She was born Gertrude Malissa Nix Pridgett on April 26, 1886, in Columbus, Ga.
Gertrude made her first public appearance about the age of 14 in a talent show called “Bunch of Blackberries” at the Springer Opera House in her native Columbus. Not much else is known of her early years.
In 1904 she married William Rainey, a vaudeville performer known as Pa Rainey, and for several years they toured with African-American minstrel groups as a song-and-dance team. It was in a small Missouri town that she first heard the sort of music that was to become known as the blues.
Ma Rainey, as she became known, began singing blues songs and influenced the evolution of the music and the growth of its popularity. In her travels she appeared with jazz and jug bands throughout the South. While with the Tolliver’s Circus and Musical Extravaganza troupe, she exerted a direct influence on young Bessie Smith. Her deep contralto voice was a powerful instrument by which to convey the pathos of her simple songs of everyday life and emotion.
In 1923 Ma Rainey made her first phonograph recordings for the Paramount company. Over a five-year span she recorded some 92 songs for Paramount — such titles as “See See Rider,” “Prove It on Me,” “Blues Oh Blues,” “Sleep Talking,” “Oh Papa Blues,” “Trust No Man,” “Slave to the Blues,” “New Boweavil Blues” and “Slow Driving Moan” — that later became the only permanent record of one of the most influential popular musical artists of her time. She continued to sing in public into the 1930s, and she died in 1939.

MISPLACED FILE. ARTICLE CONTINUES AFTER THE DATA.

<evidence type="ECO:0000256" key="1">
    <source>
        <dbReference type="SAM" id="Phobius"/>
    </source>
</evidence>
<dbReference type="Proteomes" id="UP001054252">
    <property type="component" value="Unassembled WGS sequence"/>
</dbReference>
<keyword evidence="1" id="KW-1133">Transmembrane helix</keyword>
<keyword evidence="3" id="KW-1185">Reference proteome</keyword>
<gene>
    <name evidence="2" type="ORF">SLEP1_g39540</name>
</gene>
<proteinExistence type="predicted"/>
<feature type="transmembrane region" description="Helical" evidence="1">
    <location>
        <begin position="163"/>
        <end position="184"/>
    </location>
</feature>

In 2008 a small museum opened in a house she had built in Columbus for her mother.
Not much is know about her time in Rome, according to Rome Area History Museum officials. “What we know is that she moved to Rome because her brother lived here, and she ran a successful black theater and blues club here in Rome for about 20 years,” said Leigh Barba, museum director. “However, there is much more that we would like to know about the history of the ‘mother of the blues’ and her time here in Rome.”
So anyone who may have photos or details about Ma Rainey is asked to contact the Rome history museum by calling 706-235-8051 or by emailing email@example.com.